Things I’ve learned so far:

  1. Google docs is going to be an essential tool. We’re using it for weekly lesson plans that the student and her teachers can access and make notes in. We’re setting up assignments there, and she has a log she is keeping track of her time spent (Ohio requires a set amount of time spent, 900 hours a year, on school. Which is ridiculous, but we’ll make it work), in addition to the overall curriculum Mom and I created to present to the Superintendent to prove we’re doing what the state requires.
  2.   If you need help finding a resource, ask. You’re likely to get more help than you can possibly use. We have a reading list longer than she is tall (and she’s taller than I am) which we will be pulling resources from for the rest of her highschool education.
  3.  Homeschooling is a family affair. All right, I already knew this one. But today as we were working on math, her older sister sat down with her and was showing her how to do problems. And when I mentioned that she’ll be having music appreciation later in the curriculum, the OP’s eyes lit up with an unholy glee. “Can I help teach music theory?” she asked.
  4.  Homeschool forums and groups are perversely harder to find online than they were 15 years ago. I used to be involved in a very active online forum, which is no longer in existence. And when I searched for a local group, all I could find were dead links to facebook and yahoo groups. I’ll reach out to the local librarian, and I don’t feel a pressing urgency to find a local in-person group since I do have a lot of support already, but I found it odd that this is not an easy thing to find any more.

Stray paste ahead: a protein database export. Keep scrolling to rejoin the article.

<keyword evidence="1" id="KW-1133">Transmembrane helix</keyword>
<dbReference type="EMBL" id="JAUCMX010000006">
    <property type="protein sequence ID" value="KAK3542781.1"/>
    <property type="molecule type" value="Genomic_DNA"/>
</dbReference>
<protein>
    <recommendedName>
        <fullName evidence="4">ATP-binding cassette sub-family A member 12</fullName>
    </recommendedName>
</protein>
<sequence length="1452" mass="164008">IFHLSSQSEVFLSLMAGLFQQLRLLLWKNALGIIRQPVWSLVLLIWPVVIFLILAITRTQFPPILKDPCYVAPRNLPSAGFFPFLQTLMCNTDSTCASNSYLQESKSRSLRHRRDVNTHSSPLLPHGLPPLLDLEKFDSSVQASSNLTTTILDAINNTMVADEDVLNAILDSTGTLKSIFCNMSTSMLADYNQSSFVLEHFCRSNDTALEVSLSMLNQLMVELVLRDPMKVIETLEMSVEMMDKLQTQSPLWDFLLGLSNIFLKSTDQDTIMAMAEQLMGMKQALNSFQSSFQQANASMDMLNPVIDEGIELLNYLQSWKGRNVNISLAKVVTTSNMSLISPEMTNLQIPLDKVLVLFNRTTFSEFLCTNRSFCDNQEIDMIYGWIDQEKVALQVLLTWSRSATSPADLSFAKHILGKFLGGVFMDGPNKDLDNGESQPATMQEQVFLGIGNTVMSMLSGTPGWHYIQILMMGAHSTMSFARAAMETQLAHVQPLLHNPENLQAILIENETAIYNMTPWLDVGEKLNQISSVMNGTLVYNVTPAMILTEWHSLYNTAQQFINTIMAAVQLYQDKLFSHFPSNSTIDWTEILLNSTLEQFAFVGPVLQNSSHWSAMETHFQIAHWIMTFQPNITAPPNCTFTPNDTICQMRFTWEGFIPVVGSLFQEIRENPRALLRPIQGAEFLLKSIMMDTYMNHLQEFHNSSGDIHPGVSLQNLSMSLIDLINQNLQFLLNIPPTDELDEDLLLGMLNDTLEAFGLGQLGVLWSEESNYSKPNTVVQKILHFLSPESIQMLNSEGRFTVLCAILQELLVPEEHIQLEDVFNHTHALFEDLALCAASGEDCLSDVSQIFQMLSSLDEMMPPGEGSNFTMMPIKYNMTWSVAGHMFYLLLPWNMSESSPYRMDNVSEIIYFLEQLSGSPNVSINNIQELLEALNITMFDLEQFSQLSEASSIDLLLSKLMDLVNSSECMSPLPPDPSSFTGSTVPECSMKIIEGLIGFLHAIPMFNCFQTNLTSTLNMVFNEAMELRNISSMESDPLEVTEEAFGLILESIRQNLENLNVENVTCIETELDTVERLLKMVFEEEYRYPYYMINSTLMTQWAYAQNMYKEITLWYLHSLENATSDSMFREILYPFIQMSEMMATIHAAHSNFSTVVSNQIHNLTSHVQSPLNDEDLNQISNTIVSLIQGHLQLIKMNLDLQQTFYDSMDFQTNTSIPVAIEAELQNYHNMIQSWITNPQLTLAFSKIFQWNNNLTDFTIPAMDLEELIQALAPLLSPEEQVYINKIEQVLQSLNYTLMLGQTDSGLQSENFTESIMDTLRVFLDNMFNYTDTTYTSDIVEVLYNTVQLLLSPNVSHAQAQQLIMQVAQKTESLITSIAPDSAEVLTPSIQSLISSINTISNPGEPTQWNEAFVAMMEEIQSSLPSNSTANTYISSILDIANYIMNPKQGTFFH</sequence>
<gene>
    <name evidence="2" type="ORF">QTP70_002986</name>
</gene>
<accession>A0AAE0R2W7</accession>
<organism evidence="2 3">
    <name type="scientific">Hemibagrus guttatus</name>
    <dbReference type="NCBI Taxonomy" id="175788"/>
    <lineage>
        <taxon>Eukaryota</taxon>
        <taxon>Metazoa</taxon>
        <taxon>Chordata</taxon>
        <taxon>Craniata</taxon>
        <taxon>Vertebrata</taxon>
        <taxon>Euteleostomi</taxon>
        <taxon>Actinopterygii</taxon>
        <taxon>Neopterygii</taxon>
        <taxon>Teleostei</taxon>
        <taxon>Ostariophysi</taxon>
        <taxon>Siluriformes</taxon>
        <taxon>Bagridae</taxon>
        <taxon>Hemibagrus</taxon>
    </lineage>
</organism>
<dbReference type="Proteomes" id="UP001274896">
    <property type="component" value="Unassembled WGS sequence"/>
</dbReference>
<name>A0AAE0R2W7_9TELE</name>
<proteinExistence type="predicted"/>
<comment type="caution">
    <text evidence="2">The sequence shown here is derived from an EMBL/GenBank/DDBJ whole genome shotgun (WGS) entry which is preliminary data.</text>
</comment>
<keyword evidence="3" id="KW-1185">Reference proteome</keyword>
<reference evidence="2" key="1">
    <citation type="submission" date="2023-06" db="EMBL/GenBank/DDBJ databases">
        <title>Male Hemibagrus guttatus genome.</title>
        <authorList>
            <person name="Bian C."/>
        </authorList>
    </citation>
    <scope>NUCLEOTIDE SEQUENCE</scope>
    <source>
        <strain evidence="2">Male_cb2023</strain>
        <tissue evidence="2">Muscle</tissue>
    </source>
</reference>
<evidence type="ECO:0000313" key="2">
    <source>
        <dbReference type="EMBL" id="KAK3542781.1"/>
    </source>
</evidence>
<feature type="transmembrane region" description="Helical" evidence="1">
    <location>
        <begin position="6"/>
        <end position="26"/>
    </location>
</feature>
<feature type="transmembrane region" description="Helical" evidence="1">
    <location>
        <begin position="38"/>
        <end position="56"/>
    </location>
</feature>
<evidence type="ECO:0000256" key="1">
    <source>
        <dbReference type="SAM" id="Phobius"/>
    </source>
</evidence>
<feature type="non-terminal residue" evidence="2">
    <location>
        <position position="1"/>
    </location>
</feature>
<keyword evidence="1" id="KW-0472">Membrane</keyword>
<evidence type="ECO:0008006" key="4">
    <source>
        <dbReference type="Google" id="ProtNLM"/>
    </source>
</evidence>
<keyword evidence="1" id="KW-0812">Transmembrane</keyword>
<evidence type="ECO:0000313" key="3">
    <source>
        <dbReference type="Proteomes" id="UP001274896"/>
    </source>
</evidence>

So what does day one look like?

The Junior Mad Scientist with some of her books for the day.

8:00 am Late start since it’s still vacation for most of the family. Read CS Lewis’s essay for Literature, On Reading Old Books.

8:30 am Sit with Mama and do an orientation on how to set up google docs, share them, and keep them organized.

9:00 am math review – finding the place to start in the new math curriculum since it’s different from previous books. Settle on lesson 34 (Saxon Math, by the way, since it’s the best I know of).

9:30 am break time

9:50 find resources for touch-typing lessons and games.

10:00 am math problems

Noon: Reading in Physical Science, reading “Thoughts on Science” and choosing her favorite quote from famous scientists from Aristotle to modern era.

All sciences are connected; they lend each other material aid as parts of one great whole, each doing its own work, not for itself alone, but for the other parts; as the eye guides the body and the foot sustains it and leads it from place to place.

Roger Bacon

And we’ll go into the afternoon with the introduction to Principles of Art History and Cooking for Geeks. She’ll begin work on a History Timeline project, take a walk (phys ed), and skip the Latin lesson for today, since the book doesn’t arrive until tomorrow. It’s a good first day. Tomorrow, I think we’ll take a field trip!

2 thoughts on “Day One of Homeschool

Leave a Reply